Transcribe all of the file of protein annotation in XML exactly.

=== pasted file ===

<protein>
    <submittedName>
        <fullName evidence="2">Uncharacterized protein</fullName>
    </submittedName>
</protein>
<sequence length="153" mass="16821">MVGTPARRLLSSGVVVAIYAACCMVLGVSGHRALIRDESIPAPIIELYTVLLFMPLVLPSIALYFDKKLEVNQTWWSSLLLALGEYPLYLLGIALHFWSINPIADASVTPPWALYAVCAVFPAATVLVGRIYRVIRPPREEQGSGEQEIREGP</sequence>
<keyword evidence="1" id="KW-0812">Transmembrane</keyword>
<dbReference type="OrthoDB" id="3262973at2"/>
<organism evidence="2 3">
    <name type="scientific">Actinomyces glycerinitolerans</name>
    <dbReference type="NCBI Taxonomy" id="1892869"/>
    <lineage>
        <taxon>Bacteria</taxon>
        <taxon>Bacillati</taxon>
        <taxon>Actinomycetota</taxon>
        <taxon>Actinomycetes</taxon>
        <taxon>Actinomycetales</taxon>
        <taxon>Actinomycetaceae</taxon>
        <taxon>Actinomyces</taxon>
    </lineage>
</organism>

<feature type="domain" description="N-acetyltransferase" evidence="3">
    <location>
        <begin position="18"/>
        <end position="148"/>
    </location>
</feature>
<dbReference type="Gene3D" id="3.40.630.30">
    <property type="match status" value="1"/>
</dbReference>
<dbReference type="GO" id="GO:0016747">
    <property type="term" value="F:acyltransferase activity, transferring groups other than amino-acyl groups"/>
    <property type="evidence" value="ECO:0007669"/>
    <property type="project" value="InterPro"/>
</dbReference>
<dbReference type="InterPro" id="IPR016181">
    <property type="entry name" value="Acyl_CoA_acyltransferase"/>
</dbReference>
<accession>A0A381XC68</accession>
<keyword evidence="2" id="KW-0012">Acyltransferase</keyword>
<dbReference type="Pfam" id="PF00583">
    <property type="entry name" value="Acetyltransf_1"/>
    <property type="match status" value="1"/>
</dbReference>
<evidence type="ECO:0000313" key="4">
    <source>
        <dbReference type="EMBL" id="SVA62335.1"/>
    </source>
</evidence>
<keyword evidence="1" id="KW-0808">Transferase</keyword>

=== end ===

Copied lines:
<protein>
    <submittedName>
        <fullName evidence="2">Uncharacterized protein</fullName>
    </submittedName>
</protein>
<sequence length="153" mass="16821">MVGTPARRLLSSGVVVAIYAACCMVLGVSGHRALIRDESIPAPIIELYTVLLFMPLVLPSIALYFDKKLEVNQTWWSSLLLALGEYPLYLLGIALHFWSINPIADASVTPPWALYAVCAVFPAATVLVGRIYRVIRPPREEQGSGEQEIREGP</sequence>
<keyword evidence="1" id="KW-0812">Transmembrane</keyword>
<dbReference type="OrthoDB" id="3262973at2"/>
<organism evidence="2 3">
    <name type="scientific">Actinomyces glycerinitolerans</name>
    <dbReference type="NCBI Taxonomy" id="1892869"/>
    <lineage>
        <taxon>Bacteria</taxon>
        <taxon>Bacillati</taxon>
        <taxon>Actinomycetota</taxon>
        <taxon>Actinomycetes</taxon>
        <taxon>Actinomycetales</taxon>
        <taxon>Actinomycetaceae</taxon>
        <taxon>Actinomyces</taxon>
    </lineage>
</organism>

<feature type="domain" description="N-acetyltransferase" evidence="3">
    <location>
        <begin position="18"/>
        <end position="148"/>
    </location>
</feature>
<dbReference type="Gene3D" id="3.40.630.30">
    <property type="match status" value="1"/>
</dbReference>
<dbReference type="GO" id="GO:0016747">
    <property type="term" value="F:acyltransferase activity, transferring groups other than amino-acyl groups"/>
    <property type="evidence" value="ECO:0007669"/>
    <property type="project" value="InterPro"/>
</dbReference>
<dbReference type="InterPro" id="IPR016181">
    <property type="entry name" value="Acyl_CoA_acyltransferase"/>
</dbReference>
<accession>A0A381XC68</accession>
<keyword evidence="2" id="KW-0012">Acyltransferase</keyword>
<dbReference type="Pfam" id="PF00583">
    <property type="entry name" value="Acetyltransf_1"/>
    <property type="match status" value="1"/>
</dbReference>
<evidence type="ECO:0000313" key="4">
    <source>
        <dbReference type="EMBL" id="SVA62335.1"/>
    </source>
</evidence>
<keyword evidence="1" id="KW-0808">Transferase</keyword>